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Kyrgyzstan: Teachers Quitting to Take Better Paying, Unskilled Jobs

Students play basketball outside a school in Barskoon, eastern Kyrgyzstan, in February 2013. Average teacher wages of less than US$100 is driving many teachers to quit the profession and instead take on better paying unskilled work. (Photo: David Trilling)

Minovar Ruzieva, 38, was an English teacher in Osh until last summer. The mother of four now sells Chinese clothes at a local bazaar. Like many other teachers in Kyrgyzstan, she could not survive on her “scant salary,” so she took unskilled work to make ends meet.
 
“I quit working as a teacher because I was paid only 3,800 soms [$68] per month,” Ruzieva told EurasiaNet.org, pointing out that a kilo of beef would cost 10 percent of her salary. “That salary is enough to buy one nice dress. I managed to tolerate such miserable pay thanks to my husband’s earnings, which support our family. But I am sure a single mother with a child or two would not be able to survive on such a salary.”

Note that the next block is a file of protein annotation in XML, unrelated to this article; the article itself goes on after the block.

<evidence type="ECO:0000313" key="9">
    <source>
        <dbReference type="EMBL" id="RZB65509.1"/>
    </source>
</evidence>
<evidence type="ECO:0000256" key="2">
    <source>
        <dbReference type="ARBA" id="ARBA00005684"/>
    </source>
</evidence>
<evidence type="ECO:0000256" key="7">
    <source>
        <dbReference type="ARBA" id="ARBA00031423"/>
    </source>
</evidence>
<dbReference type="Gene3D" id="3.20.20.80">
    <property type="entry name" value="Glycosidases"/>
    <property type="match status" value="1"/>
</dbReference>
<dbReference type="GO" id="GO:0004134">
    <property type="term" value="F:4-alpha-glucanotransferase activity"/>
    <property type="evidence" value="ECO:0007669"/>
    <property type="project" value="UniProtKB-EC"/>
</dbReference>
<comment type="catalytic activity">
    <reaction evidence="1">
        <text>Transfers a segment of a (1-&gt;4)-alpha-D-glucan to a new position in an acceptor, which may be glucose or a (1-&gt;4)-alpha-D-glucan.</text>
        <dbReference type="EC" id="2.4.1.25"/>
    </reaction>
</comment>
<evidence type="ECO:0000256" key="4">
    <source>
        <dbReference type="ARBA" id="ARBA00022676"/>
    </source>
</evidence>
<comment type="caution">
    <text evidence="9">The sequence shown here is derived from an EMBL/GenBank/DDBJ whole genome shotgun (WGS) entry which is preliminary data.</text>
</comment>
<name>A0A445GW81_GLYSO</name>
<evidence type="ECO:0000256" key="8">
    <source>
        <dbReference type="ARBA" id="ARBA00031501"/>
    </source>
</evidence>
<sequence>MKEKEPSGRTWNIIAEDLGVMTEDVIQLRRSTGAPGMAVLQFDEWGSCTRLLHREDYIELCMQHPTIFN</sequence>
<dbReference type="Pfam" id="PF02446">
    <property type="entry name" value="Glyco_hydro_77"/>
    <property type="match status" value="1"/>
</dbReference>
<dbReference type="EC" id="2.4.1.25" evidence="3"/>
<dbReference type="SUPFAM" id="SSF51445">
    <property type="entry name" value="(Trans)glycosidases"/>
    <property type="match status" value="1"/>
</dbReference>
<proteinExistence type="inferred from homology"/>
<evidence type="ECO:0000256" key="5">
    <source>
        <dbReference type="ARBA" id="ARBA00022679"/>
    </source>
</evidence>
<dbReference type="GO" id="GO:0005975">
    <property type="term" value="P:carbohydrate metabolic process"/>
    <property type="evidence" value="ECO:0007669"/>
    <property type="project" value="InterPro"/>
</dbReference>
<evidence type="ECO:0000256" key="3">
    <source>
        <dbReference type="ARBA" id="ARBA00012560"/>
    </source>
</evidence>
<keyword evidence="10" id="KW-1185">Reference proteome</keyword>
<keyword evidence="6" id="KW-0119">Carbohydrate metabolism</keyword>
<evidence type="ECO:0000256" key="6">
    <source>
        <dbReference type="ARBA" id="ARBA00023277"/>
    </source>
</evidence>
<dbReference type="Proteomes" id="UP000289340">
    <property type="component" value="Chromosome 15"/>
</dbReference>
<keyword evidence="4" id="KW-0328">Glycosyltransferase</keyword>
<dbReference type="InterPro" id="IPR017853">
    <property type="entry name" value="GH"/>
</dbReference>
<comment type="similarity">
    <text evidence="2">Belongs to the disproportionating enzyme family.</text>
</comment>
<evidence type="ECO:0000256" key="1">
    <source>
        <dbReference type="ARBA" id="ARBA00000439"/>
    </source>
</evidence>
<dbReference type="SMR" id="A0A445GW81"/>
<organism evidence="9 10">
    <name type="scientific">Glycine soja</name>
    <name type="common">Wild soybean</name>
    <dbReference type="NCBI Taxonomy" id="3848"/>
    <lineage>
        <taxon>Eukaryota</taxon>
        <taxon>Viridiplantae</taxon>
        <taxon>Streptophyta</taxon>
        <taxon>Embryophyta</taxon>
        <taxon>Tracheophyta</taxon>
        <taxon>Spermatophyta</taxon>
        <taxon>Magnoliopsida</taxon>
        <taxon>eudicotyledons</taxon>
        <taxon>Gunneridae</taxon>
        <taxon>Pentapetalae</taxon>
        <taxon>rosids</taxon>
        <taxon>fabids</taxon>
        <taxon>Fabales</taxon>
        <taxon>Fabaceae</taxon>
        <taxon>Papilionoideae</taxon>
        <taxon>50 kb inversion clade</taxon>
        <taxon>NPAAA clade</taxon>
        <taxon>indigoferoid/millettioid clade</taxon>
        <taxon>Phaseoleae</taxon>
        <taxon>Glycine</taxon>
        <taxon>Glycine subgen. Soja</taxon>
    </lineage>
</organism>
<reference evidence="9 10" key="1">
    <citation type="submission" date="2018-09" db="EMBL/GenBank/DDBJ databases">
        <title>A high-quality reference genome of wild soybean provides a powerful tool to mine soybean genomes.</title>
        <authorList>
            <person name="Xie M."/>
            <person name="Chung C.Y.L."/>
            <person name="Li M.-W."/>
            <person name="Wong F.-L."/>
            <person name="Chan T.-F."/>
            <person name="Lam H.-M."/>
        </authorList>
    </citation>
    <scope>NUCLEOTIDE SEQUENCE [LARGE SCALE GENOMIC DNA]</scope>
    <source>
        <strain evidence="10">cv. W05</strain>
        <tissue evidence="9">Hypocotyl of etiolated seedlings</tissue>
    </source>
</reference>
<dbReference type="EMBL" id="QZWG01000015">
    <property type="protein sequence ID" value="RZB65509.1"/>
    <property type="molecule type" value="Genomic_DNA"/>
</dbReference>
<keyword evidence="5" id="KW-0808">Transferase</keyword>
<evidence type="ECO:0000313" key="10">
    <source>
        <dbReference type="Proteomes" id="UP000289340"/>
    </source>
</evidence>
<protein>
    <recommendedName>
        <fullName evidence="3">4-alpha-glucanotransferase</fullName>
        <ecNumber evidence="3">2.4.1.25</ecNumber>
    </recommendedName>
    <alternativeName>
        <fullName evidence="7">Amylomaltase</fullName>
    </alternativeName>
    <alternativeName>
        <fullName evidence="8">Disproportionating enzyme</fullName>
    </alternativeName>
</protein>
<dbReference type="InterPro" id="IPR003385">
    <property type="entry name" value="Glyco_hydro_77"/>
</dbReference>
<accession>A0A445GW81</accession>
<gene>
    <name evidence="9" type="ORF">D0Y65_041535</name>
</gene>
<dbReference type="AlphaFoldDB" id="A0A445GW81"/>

Dismal pay, combined with low social status, is driving younger teachers to leave the profession. In addition, some older teachers who were trained during the Soviet era are retiring, and they are not being replaced. As they go, the quality of public education is plunging, especially outside of Bishkek, leaving a generation of Kyrgyz graduates lacking the skills needed to find well-paying jobs.

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Kyrgyzstan: Teachers Quitting to Take Better Paying, Unskilled Jobs

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